In the snowy, white-washed winter months, sometimes it’s hard to remember what green grass looks like or recall the smell of dirt. This is one of the reasons winter is my least favorite season, and I am always looking for ways to bring a little bit of June into January. One pretty great way to do this and to become more self-reliant in the process is to practice composting through the winter.
Composting is a responsible and rewarding habit. One third of landfill space is reportedly filled with materials that could be composted. Composting our own waste keeps the landfills a little bit freer and is thus an efficient and self-reliant way to dispose of waste. It is also a supremely beneficial practice for the garden. Compost adds crucial nutrients to soil and makes it a wonderland for plant life to grow in. There are few things as advantageous as good compost for the vitality of a garden and for keeping soil healthy and productive. Composting is not hard to do, and when you get in the habit of it, you start to feel like you are participating in a beautiful process: consuming food and then putting it back in the earth to help more food grow. At the risk of sounding too cheesy, it simply feels good to compost.
And the best news is, composting doesn’t have to end when the first snow begins to fall.
The big goal in composting any time of year is to help aerobic bacteria thrive and multiply within the compost pile so that it can decompose the pile and turn it into compost. Successful decomposition of any compost pile requires three things: proper aeration, the right amount of moisture, and the right carbon to nitrogen ratio.
Composting in winter time is different from composting in summer time for obvious reasons. In the winter time, you must battle cold temperatures and excessive amounts of moisture. Cold temperatures can slow or even stop the composting process, and if a pile gets drenched, it can lose its valuable air pockets and become ruined. However, with the right conditions, decomposition can still go on in the deep center of the pile, even in the cold winter months, and if it does stop, it will start again when things warm up.
Following are a few tips for keeping your compost pile viable through the winter.
Winter Composting Basics
1. Cover it up. Building a roof over your compost heap will help you control the amount of moisture it receives. If you don’t want to build an actual roof, you can also cover it with a tarp.
2. Protect it from the elements. To keep the cold from getting to the center of the pile, you will want to make sure it is walled in somehow. You could construct a basic structure out of cinder blocks, put your pile in a compost container, or surround it with hay bales for an excellent insulating measure. Having some kind of barrier around your pile will shield it from the cold weather and give it a better chance of continuing its processes. Another great option is to dig a hole and bury your pile for the winter. Then every time you add some fresh matter to it, put a layer of dirt over it.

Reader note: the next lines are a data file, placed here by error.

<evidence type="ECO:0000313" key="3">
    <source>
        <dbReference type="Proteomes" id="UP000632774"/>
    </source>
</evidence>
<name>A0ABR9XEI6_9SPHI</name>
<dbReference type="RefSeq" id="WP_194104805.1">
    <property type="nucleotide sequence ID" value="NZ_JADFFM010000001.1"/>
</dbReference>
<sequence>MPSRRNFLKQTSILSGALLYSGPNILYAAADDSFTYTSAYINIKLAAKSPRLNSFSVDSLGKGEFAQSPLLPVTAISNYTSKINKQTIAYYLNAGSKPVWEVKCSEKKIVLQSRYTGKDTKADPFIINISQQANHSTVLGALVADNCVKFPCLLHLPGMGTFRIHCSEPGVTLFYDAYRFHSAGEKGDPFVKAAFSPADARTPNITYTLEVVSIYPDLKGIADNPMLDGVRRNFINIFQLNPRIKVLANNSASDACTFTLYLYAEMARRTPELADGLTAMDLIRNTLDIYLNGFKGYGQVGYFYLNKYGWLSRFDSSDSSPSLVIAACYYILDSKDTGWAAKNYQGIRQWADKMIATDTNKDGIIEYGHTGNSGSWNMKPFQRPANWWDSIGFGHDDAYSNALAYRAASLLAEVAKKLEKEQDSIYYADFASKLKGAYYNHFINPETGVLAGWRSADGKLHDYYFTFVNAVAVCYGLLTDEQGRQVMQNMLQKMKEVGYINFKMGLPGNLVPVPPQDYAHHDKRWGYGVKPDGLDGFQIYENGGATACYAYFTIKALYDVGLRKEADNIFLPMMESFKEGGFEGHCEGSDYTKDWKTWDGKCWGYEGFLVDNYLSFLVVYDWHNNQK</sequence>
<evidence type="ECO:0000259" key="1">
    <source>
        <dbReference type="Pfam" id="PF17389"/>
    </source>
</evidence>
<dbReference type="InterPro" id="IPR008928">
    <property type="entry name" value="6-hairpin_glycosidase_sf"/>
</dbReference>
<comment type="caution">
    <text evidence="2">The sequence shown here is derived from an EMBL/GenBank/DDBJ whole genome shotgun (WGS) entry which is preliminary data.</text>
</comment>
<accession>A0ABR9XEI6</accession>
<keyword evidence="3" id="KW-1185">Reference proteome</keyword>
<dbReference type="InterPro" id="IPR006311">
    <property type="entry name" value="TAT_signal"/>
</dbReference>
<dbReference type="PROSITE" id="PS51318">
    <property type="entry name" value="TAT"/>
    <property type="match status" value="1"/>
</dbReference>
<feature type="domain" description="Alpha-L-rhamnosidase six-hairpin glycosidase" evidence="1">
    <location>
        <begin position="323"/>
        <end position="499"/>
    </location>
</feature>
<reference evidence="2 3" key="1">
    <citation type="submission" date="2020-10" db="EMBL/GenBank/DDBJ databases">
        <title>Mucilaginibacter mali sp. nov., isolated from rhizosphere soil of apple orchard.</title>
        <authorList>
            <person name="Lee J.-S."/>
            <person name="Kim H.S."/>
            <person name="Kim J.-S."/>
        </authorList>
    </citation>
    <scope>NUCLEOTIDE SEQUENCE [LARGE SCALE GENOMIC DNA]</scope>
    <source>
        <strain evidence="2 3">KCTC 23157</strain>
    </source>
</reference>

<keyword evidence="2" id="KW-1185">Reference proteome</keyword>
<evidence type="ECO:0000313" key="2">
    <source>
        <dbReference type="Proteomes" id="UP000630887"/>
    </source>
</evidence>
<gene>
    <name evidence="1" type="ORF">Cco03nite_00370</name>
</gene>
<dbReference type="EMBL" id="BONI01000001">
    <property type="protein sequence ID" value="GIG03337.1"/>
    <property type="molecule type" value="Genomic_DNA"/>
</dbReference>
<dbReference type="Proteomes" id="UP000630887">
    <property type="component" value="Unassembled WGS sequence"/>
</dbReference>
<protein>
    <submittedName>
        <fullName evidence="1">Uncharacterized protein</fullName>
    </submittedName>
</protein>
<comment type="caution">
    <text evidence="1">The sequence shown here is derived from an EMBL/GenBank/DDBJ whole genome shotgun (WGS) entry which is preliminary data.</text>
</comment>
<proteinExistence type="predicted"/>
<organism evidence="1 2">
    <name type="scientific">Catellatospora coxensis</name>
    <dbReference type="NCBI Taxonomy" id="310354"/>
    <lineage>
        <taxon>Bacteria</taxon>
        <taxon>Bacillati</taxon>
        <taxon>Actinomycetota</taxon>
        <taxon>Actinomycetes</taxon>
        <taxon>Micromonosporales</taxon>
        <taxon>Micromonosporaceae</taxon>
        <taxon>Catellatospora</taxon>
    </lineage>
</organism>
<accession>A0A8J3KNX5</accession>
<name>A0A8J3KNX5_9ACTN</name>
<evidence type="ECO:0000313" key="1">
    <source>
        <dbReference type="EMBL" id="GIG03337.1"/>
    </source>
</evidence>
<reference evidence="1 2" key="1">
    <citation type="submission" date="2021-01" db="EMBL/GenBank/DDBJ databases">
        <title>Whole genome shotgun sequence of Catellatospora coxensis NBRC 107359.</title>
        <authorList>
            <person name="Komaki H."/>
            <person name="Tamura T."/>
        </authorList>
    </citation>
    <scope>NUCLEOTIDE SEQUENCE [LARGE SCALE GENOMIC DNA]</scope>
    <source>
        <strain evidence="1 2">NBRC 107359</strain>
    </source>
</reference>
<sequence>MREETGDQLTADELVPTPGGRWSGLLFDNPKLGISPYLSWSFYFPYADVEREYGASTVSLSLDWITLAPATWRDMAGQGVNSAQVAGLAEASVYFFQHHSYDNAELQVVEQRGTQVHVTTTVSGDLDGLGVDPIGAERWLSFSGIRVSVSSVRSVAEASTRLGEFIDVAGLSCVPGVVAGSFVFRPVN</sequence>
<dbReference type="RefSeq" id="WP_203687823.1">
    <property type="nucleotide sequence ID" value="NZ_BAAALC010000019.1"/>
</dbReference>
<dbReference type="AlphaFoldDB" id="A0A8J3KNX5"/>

3. Make it big. You can also make your pile very large to help it last longer. The bigger the pile, the more heat it will generate and hold in. If you have long and cold winters, build up a big pile in the fall to keep your pile strong through the winter. You will want your pile to be at least a cubic yard, more for very cold places.
4. Add more brown matter than usual. Brown matter includes leaves, tree branches, and other yard waste. Brown matter gives bacteria energy whereas green matter (like kitchen scraps) helps bacteria reproduce. In winter months, whenever you add green scraps, add a layer of brown material too, like leaves or shredded newspaper.
5. Keep scraps small. In the winter time, because the bacteria will not be as active, it will be harder for it to break food scraps down. Break your food scraps down before you put them in your pile by shredding or cutting them into pieces smaller than two square inches to give the bacteria a little help. This will allow the pile to heat uniformly.
6. Don’t turn the pile. Turning your pile is a great idea in warm weather, but in colder temperatures, it’s best to just leave it alone so that precious heat doesn’t escape.
Following these tips can help you extend the life of your compost pile and allow it to stay active until spring comes again, but if you don’t feel up to the extra work required to keep your compost heap going in the winter, you might consider simply moving your composting indoors. There are a variety of indoor composting systems available, including composting containers that heat up your kitchen scraps for you and turn them into compost within a few weeks, vermicomposting systems (worm boxes), and bokashi systems (anaerobic composting buckets). For more information on indoor composting, read this great review of three common indoor composting systems: http://www.chow.com/food-news/54730/indoor-composting-systems/.
Winter can be a desolate time largely because of the lack of growing things and working with the earth. Composting extends the satisfaction that comes from gardening into the dead winter months. Anyone who regularly composts their kitchen scraps knows that once you have started composting, you can never throw a banana peel in the garbage again without feeling wasteful. Composting in the winter is an earth-friendly, garden-loving, self-reliant habit, and it is entirely plausible if you take the right measures.
More winter composting resources: